For the next hundred kilometres she enjoyed short rest breaks every 10km to 15km for drinks and to catch her breath. The temperature under the sun reached more than 25C and took a big toll on the runners, many of whom were ready to give up after 100 km when evening came. That was when the final steep climb of some 800m and more faced every runner…

At the end of the race, she was supported by several doctors who gave her some intravenous tonics to relieve the pain and increase blood pressure which falls soon after reaching the finish. An athlete’s blood sugar is rather level during the race but also falls when running finally stops.

This combination is a hard attack on normal body functions and requires expert attention.  

The interesting thing about the food she enjoyed at this resting points ands during the run was amazing… Coca Cola was the preferred drink with plenty of water that was enriched with Electrolyte tablets. These are rehydration salts that restore the fluids and electrolytes lost from the body due to dehydration, muscle cramping, and exertion from heat while exercising in hot weather. They contain salts like potassium chloride, calcium carbonate, sodium chloride, and magnesium oxide.

She also had a store of salt crystals in a small pouch in her bra which she put on her tongue and crunched slowly while running. Another restorative food were potato chips and bright red juicy water melons, the latter being her great favourite…

… and the last one was a special sweet that is manufactured in Finland that she calls “No Shit”. These are sweets made from all natural ingredients by Nosht Ltd. that are designed to supply energy, electrolytes and performance-boosting nutrients as well. They are 100% vegan, 100% gluten-free completely natural, high-quality exercise fuel with no artificial flavours, colours or preservatives. The founder of Nosht, a competitive Alpine cyclist Petteri Kankkunen and top triathlete Kaisa Sali both endured long days with gut problems. They were determined to identify which foods he could eat that wouldnt bother his stomach. They developed their products which are now sold to top athletes and seriously praised by Noora as being an excellent survival booster.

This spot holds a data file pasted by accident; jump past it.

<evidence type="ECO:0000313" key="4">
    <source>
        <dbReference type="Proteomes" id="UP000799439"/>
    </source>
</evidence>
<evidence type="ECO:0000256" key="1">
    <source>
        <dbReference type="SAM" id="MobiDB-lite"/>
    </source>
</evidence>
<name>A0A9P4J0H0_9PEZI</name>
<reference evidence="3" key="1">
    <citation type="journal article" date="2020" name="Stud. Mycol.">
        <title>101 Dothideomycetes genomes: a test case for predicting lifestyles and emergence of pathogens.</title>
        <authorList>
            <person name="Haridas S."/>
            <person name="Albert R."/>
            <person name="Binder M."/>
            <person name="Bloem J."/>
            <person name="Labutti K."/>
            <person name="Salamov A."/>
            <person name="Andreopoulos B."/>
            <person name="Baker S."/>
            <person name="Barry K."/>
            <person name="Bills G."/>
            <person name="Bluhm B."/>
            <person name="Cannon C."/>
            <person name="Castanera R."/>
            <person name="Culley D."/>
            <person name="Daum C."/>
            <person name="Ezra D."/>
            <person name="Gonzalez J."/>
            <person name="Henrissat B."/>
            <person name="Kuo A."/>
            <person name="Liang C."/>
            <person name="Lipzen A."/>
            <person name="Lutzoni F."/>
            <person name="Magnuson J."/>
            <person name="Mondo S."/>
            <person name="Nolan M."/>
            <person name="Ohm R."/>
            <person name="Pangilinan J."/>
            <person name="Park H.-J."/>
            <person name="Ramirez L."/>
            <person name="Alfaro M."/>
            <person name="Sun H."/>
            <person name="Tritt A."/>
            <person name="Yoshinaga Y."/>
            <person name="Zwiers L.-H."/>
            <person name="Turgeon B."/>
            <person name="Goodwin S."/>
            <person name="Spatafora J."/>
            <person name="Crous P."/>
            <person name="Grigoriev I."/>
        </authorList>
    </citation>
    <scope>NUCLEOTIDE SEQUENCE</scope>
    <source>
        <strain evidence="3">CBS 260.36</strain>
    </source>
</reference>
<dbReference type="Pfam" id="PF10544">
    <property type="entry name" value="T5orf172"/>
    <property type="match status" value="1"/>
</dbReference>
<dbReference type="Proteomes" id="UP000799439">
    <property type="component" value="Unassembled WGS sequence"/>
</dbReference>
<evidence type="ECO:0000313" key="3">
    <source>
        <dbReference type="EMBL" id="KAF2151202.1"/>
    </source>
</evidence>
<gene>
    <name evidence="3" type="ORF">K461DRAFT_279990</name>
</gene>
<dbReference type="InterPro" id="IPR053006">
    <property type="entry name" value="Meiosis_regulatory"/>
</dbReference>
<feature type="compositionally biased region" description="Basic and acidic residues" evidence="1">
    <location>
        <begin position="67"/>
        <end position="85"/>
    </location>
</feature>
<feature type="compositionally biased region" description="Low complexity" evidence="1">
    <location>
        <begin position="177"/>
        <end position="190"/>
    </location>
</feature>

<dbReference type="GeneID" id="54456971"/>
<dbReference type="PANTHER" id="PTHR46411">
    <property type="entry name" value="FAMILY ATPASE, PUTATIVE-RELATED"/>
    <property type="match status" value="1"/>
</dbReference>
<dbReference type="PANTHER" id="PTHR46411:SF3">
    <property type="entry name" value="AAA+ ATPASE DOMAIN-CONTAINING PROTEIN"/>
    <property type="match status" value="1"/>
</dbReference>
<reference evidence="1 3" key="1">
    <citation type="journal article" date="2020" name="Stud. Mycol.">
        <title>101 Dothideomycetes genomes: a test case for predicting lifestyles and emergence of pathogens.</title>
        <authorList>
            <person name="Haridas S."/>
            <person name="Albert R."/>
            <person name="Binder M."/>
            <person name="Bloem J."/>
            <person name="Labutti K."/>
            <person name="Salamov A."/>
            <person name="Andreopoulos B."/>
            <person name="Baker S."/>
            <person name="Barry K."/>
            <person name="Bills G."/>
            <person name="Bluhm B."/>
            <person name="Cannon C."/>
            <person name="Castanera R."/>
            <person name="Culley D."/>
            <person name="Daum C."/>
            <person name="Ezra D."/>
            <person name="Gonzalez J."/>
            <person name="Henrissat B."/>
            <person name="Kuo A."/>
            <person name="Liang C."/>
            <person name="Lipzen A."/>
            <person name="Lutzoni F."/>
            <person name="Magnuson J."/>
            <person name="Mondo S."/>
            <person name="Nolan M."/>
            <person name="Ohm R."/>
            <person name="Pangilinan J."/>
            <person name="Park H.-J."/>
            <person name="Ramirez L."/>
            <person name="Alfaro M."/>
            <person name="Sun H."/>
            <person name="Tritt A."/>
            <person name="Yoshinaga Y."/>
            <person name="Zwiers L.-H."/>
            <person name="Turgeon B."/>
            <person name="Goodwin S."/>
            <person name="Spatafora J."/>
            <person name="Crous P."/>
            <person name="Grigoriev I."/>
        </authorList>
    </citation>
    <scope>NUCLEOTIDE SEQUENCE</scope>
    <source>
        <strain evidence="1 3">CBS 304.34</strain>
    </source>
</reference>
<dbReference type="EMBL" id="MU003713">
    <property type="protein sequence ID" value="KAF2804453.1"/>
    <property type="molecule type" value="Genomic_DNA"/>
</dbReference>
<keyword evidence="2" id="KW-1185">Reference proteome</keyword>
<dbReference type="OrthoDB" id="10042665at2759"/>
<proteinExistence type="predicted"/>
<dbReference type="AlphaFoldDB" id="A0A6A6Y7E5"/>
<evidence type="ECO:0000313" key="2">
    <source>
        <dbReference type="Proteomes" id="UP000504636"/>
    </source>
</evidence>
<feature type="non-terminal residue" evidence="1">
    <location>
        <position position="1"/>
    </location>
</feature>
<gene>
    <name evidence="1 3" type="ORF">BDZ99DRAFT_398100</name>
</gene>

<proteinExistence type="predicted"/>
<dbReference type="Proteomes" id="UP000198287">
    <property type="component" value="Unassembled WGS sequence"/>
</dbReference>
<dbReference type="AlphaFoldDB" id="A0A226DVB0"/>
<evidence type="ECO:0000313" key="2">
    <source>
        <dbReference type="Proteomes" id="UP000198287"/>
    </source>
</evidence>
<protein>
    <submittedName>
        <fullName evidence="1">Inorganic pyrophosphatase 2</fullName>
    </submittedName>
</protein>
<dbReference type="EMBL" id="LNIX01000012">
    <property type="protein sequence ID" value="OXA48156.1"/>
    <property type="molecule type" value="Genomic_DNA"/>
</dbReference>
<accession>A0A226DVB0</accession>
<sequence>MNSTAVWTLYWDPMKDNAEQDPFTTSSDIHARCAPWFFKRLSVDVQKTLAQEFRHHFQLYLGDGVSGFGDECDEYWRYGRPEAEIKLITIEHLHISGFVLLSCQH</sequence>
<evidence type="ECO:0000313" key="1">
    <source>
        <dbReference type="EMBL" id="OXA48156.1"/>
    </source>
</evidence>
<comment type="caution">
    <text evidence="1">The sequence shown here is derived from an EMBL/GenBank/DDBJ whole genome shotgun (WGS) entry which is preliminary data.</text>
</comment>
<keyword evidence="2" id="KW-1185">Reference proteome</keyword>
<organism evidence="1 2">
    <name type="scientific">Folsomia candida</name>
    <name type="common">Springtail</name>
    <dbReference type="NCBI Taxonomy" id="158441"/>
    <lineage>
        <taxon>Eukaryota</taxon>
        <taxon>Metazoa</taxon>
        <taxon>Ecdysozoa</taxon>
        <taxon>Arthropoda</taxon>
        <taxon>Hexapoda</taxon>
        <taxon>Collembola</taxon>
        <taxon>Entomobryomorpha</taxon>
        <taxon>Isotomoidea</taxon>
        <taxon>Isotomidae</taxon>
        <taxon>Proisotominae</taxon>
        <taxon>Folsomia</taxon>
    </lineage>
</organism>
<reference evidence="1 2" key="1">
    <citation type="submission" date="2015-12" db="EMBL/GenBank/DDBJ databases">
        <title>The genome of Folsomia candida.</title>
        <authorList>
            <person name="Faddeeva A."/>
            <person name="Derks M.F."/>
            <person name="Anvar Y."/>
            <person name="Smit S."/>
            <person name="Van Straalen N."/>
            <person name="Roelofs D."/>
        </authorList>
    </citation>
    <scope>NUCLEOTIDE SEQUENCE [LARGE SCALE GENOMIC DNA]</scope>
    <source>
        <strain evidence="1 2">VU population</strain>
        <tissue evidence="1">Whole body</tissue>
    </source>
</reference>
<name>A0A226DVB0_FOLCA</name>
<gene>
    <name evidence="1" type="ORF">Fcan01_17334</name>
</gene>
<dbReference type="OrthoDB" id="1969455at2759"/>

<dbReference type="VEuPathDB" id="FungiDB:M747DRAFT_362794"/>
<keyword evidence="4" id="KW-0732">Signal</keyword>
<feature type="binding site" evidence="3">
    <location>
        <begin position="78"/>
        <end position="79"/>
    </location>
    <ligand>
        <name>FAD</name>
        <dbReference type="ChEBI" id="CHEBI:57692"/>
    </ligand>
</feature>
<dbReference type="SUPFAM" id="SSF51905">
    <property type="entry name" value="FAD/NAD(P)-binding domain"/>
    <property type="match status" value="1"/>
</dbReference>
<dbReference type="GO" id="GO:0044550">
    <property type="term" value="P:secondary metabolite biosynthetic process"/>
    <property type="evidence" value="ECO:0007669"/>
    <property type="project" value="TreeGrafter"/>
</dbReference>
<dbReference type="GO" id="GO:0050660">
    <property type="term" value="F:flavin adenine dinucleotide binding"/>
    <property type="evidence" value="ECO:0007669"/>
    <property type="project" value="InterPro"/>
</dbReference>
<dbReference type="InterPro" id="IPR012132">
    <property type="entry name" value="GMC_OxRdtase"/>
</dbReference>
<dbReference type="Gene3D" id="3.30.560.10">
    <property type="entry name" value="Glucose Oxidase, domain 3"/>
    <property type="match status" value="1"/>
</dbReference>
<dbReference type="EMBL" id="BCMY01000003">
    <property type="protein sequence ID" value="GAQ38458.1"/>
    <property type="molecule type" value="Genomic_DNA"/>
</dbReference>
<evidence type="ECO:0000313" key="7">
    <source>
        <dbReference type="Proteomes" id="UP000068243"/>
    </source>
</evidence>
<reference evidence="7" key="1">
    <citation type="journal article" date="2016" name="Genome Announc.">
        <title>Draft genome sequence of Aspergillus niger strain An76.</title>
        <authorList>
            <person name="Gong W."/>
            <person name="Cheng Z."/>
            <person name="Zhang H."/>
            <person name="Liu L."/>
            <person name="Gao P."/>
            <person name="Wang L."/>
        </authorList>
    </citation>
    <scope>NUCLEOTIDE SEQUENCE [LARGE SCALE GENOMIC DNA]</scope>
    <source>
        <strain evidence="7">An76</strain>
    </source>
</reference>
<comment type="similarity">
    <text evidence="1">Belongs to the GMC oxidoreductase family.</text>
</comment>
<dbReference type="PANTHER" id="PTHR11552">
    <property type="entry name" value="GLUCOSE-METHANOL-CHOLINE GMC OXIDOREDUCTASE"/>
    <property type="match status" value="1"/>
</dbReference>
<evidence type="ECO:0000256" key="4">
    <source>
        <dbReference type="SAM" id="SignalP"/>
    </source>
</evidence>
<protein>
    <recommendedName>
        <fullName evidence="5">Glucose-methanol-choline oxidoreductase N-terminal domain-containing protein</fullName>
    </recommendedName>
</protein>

Running is not only a physical drama for the body muscles, but also for other body parts. Noora has a long hair and is determined to keep it like Samson, the biblical figure, who believed that his long hair was the secret source of his strength!

Noora’s plaits got tangled up in the safety pin that held her race number attacked to her back. It became so entangled that her father had to use a sharp knife to cut away the tangle so she could continue the race. She lost no strength when the hair was cut… Coming third with a new personal best time was proof of the pudding!

Photos by Sami Vaskola